The Russian rouble, the official currency of the Russian Federation, has experienced its fair share of ups and downs throughout its history. However, in recent years, the rouble has faced unprecedented challenges, leading to a significant collapse in its value. It is currently trading for about 1 cent US to 1 rouble. This article examines the historical context of the rouble’s decline, the government’s response, recommendations from economists considering the sanctions imposed on Russia, and the global trade implications of a weakened rouble.
The Russian rouble’s history is marked by various economic and political factors. During the Soviet era, it was relatively stable, primarily due to a closed economy and centralized control. However, the dissolution of the Soviet Union in 1991 brought economic liberalization, which had mixed consequences for the currency. In the early 1990s, hyperinflation led to a dramatic devaluation of the rouble, causing economic turmoil and social unrest.
In the late 1990s, Russia faced another severe financial crisis, leading to a devaluation of the rouble and default on government debt. The early 2000s saw a period of relative stability, driven by rising oil prices, which significantly bolstered Russia’s economy. Nevertheless, economic and political challenges persisted, particularly in the form of corruption and political instability.
In 2014 sanctions were imposed on Russia by the vast majority of countries because of its occupation of Crimea. Since then, there has been 10 further rounds of sanctions, especially after Russia’s full-scale invasion of Ukraine in February 2022. These sanctions included a ban on buying Russian oil and gas, freezing foreign assets, and barring Russia from using the SWIFT payment system.
In response the Russian government has tried to move imports of gas and oil to India and China, to force international trade to be conducted via the rouble rather than the dollar, to impose rules against capital flight of foreign currency, to use government reserves to buy roubles, to raise interest rates and to lower oil production to raise oil prices.
However, these measures have had limited success, given the persistent external pressures, including sanctions imposed by Western nations in response to Russia’s actions in Ukraine.
Economist Recommendations and Sanctions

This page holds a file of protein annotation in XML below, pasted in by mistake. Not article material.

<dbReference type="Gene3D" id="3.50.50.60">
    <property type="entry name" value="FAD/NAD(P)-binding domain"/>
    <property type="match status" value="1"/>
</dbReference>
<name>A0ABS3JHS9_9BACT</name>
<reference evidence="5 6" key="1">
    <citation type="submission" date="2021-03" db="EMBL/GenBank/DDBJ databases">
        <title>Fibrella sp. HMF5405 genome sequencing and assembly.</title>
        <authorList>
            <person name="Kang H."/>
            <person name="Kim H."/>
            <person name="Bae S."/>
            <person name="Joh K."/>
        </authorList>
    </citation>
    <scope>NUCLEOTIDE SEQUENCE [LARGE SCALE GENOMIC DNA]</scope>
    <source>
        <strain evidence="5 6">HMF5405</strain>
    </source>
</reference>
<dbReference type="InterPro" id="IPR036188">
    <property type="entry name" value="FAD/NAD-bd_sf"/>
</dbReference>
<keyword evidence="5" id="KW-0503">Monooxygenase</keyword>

Economists have proposed several strategies to address the rouble’s decline, taking into account the impact of sanctions. Some of the recommended actions include:
1. Diversification: Encourage diversification of the Russian economy away from its heavy reliance on energy exports. This would reduce Russia’s vulnerability to fluctuations in global oil prices, which have a direct impact on the rouble’s value.
Putin’s Russia has never seriously pursued this path. It seems economic sectors are carved up between oligarchs who focus entirely on maintaining their gooses that lay golden eggs. They see new economic sectors emerging as also emerging political threats.
2. Fiscal Discipline: Implement fiscal policies that prioritize responsible spending, reduce budget deficits, and enhance government transparency. This can improve investor confidence and attract foreign investment. Again, this seems unlikely as one very profitable source of income for officials has always been ‘skimming’. In other words, stealing government procurements to sell on illegally. The appalling state of Russian military supplies is testament to this practice’s wide-spread application.
Chinese cadres who have been doing the same thing for years pay heed: if there is war, and the armed forces appear ill-equipped, Xi will demand that heads roll.
3. Structural Reforms: Undertake structural reforms to improve the business climate, reduce corruption, and enhance economic competitiveness. These reforms can help attract foreign direct investment and boost economic growth.